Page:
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Science & Environment

Climate Scientist Pens Open Letter To President-Elect Trump


2016 was the hottest year on record. That's according to an analysis out today by European climate scientists. Donald Trump has expressed skepticism that climate change is caused by human activity. Many climate scientists are urging him to reconsider that skepticism. One of them is Ben Santer of the Lawrence Livermore National Lab in California. He wrote an open letter to Trump and joins us now. Welcome to the program.


SHAPIRO: Before you wrote this letter, Donald Trump had already nominated Oklahoma Attorney General Scott Pruitt to run the Environmental Protection Agency and former Texas Governor Rick Perry to run the Energy Department. Both of those men have questioned the science behind climate change. Pruitt has even sued the EPA on many occasions. So do you really think the Trump administration is open to persuasion at this point?

SANTER: Well, we've got to try. As a climate scientist, if you spend your entire career trying to advance understanding, you can't just sit by idly and say nothing when that understanding is incorrectly dismissed as a hoax, a conspiracy, bunk, a contrived, phony mess. You have some societal responsibility to set the record straight. And that was what my open letter attempted to do - to state in plain English - not in jargon - this is a real problem. And if we as a country back out of the Paris climate agreement, that would be a big mistake.

SHAPIRO: I want to talk about the Paris climate agreement in a moment, but first what is your fear about what will happen to climate science under a Trump administration?

SANTER: Of course, it would be bad if the incoming administration completely ignored this problem and argued that it was not a problem. It was not real. The United States didn't have to concern itself with it. And we would be embracing ignorance with open arms if we ignored this problem.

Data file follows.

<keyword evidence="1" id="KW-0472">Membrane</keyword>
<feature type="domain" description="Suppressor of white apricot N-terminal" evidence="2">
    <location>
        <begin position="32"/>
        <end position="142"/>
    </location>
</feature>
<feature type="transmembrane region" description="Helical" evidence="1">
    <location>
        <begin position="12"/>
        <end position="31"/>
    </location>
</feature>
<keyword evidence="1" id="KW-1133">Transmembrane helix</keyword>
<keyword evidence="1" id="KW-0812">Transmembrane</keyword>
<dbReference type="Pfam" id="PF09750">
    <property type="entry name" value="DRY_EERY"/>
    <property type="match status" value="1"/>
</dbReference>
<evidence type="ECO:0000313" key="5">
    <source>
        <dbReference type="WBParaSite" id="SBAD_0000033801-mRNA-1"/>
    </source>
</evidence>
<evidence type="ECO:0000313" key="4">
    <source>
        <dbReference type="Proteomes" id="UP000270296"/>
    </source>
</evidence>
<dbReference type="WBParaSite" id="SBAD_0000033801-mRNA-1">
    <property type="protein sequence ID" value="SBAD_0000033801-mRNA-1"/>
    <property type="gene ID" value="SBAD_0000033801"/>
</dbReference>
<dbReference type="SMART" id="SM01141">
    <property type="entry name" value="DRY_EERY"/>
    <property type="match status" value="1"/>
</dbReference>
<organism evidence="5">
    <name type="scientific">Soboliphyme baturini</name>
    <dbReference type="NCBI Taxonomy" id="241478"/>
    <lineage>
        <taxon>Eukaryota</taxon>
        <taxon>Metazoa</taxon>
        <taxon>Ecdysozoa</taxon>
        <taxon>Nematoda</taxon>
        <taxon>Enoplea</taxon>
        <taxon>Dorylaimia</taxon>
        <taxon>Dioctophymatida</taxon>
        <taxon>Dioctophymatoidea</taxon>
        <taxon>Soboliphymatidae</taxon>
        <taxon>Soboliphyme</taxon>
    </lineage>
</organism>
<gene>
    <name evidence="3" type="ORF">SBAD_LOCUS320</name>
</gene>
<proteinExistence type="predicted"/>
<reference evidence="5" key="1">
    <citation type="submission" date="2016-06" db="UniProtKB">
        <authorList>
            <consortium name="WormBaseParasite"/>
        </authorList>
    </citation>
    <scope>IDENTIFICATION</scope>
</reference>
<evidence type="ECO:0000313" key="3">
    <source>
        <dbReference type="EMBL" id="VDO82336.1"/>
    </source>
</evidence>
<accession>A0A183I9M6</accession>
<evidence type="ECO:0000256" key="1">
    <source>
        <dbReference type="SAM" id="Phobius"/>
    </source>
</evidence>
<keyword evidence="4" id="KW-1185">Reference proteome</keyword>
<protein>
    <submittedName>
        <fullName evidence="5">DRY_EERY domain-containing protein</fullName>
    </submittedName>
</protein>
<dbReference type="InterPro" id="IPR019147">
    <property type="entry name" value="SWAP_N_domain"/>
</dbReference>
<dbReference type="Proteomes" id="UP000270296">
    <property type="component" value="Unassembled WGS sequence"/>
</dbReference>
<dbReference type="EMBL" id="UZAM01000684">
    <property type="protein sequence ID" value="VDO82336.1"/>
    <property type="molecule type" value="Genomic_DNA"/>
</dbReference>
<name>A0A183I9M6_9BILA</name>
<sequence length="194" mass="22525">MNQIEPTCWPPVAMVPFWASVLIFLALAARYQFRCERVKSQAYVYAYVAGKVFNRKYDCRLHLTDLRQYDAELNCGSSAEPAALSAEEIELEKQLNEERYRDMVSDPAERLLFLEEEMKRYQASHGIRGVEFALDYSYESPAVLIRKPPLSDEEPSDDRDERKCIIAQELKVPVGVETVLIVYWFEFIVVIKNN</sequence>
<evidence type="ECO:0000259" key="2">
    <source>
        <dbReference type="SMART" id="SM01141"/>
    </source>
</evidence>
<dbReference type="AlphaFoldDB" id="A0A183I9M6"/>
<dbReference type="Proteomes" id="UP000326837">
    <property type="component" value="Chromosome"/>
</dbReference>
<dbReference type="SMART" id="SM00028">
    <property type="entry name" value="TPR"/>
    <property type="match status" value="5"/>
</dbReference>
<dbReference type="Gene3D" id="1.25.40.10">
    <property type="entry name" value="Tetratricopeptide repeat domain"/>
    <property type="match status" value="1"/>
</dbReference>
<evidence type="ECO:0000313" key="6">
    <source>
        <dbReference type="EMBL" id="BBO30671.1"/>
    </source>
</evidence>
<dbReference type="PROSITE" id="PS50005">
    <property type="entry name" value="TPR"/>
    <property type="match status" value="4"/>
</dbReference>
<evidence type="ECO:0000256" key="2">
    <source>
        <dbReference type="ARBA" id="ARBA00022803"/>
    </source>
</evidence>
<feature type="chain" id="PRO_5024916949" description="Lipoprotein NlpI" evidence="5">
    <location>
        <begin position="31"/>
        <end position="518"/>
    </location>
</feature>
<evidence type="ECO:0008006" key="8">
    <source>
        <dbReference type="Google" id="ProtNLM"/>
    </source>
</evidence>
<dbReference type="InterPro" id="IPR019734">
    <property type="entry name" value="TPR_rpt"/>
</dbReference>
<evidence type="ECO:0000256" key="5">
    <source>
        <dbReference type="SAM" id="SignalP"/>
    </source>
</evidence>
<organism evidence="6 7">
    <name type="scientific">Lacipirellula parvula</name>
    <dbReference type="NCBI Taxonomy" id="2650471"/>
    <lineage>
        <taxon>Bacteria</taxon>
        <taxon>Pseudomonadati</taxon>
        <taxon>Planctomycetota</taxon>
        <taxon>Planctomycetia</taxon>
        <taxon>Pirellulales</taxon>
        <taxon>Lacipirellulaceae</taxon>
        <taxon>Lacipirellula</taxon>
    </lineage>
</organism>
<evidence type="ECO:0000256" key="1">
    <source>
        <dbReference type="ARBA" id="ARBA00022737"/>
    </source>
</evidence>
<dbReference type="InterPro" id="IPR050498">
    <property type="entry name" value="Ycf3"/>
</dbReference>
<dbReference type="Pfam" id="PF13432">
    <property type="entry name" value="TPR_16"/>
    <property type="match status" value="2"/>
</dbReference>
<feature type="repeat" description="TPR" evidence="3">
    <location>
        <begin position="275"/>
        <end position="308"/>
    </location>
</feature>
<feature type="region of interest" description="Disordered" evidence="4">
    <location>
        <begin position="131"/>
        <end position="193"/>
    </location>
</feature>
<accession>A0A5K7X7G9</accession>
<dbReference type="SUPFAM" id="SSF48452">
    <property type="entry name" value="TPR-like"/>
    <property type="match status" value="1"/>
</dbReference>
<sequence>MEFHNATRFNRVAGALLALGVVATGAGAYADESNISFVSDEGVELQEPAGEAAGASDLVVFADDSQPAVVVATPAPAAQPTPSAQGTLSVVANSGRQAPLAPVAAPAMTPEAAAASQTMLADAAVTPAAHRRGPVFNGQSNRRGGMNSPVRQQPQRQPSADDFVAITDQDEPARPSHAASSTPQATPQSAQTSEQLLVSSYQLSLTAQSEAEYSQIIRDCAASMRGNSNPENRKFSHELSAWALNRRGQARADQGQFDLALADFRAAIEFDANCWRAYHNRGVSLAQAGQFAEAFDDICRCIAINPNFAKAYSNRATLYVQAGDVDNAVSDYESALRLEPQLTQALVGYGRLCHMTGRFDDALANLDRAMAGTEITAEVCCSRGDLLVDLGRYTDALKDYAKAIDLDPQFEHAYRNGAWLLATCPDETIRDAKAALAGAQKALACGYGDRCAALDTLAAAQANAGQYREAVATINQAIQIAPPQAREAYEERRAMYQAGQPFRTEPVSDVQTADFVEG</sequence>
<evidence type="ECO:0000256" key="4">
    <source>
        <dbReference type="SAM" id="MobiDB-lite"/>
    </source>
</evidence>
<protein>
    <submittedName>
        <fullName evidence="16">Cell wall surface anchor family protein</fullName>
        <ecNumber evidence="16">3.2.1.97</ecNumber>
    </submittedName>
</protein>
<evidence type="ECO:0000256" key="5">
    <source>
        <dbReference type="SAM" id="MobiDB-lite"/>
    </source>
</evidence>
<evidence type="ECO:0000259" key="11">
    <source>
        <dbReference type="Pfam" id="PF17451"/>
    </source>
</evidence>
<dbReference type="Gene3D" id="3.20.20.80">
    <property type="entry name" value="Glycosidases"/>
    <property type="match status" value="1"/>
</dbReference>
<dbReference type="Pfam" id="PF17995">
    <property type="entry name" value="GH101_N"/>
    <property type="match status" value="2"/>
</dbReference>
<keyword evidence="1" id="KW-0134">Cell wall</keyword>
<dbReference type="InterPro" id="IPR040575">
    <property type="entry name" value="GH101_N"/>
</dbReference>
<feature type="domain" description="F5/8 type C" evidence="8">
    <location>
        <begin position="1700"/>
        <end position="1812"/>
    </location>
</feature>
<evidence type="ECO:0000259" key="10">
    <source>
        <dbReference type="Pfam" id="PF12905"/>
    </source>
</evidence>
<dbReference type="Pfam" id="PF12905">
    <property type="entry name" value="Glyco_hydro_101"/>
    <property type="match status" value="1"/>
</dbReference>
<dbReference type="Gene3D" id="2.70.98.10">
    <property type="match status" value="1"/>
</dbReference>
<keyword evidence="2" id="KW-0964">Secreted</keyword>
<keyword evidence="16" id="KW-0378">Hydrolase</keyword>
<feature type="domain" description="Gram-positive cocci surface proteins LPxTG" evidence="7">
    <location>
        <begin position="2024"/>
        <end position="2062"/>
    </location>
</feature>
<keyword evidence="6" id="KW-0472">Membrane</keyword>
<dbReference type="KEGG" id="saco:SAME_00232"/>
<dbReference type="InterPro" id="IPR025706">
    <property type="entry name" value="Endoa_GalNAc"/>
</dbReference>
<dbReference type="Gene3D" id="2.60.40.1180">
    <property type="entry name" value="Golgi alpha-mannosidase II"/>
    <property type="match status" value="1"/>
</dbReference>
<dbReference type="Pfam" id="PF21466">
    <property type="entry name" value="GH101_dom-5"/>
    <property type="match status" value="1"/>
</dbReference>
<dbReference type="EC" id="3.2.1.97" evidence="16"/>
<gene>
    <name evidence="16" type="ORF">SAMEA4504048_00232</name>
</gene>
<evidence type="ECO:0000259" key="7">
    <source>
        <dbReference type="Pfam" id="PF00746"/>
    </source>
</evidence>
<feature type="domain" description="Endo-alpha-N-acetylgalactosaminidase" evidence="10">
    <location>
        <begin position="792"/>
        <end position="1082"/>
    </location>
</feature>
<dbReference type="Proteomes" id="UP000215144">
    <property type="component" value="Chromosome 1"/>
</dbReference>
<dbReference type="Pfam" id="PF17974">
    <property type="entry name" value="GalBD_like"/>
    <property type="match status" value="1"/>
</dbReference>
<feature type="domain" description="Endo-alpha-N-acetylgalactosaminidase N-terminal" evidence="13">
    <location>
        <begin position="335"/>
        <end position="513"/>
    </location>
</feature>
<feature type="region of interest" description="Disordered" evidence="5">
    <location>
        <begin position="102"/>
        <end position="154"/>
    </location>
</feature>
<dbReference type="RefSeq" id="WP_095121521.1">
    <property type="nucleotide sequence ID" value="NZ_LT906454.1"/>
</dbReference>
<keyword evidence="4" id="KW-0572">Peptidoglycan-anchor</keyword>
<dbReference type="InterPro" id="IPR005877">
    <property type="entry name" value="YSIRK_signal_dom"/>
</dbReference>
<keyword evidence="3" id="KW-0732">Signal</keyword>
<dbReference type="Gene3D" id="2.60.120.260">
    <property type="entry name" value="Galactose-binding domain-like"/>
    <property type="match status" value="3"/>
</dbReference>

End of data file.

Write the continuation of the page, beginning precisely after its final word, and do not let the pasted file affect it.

SHAPIRO: Be specific. What is your fear of what will happen if this administration ignores climate science?

SANTER: Well, if we ignore climate science, and if we back out of the 2015 Paris climate agreement, other countries will say, hey, if the U.S. doesn't care about this, why should we?

SHAPIRO: Are other countries really making their decisions based on whether the U.S. does one thing or another?

SANTER: Well, we have a leadership role here. If we tell the rest of the world we don't care about this, you shouldn't either, that will make it much more difficult to get any kind of global effective agreement to reduce emissions of greenhouse gases.

SHAPIRO: China, for example, seems pretty committed to moving towards cleaner sources of energy whether or not the U.S. does. Do you think China would change its path if the U.S. goes more towards fossil fuels?

SANTER: No, I don't. I don't think China would. It's possible that other countries, perhaps India - they've been frequently mentioned as being sort of skeptical about whether or not to embrace the Paris climate agreement. I think China will decide to move forward. I think they are capable of seeing that this problem has economic opportunities, that folks who figure out and countries who figure out cheap, efficient ways of providing low-carbon energy will be the economic leaders of the 21st century.

SHAPIRO: You work at a lab that gets a lot of funding from the government. What would this mean for you if the government's funding priorities change?

SANTER: I have no idea, but I can tell you that I'm determined to continue to do my job to the best of my ability and to speak out clearly about our scientific understanding and about likely outcomes if we do nothing. That is my job, and if it is not possible for me to do that job, I will go elsewhere and continue to do it.

SHAPIRO: That's Ben Santer, a climate scientist with Lawrence Livermore National Lab. Thanks very much.

SANTER: Thank you very much for giving me this opportunity, Ari. Transcript provided by NPR, Copyright NPR.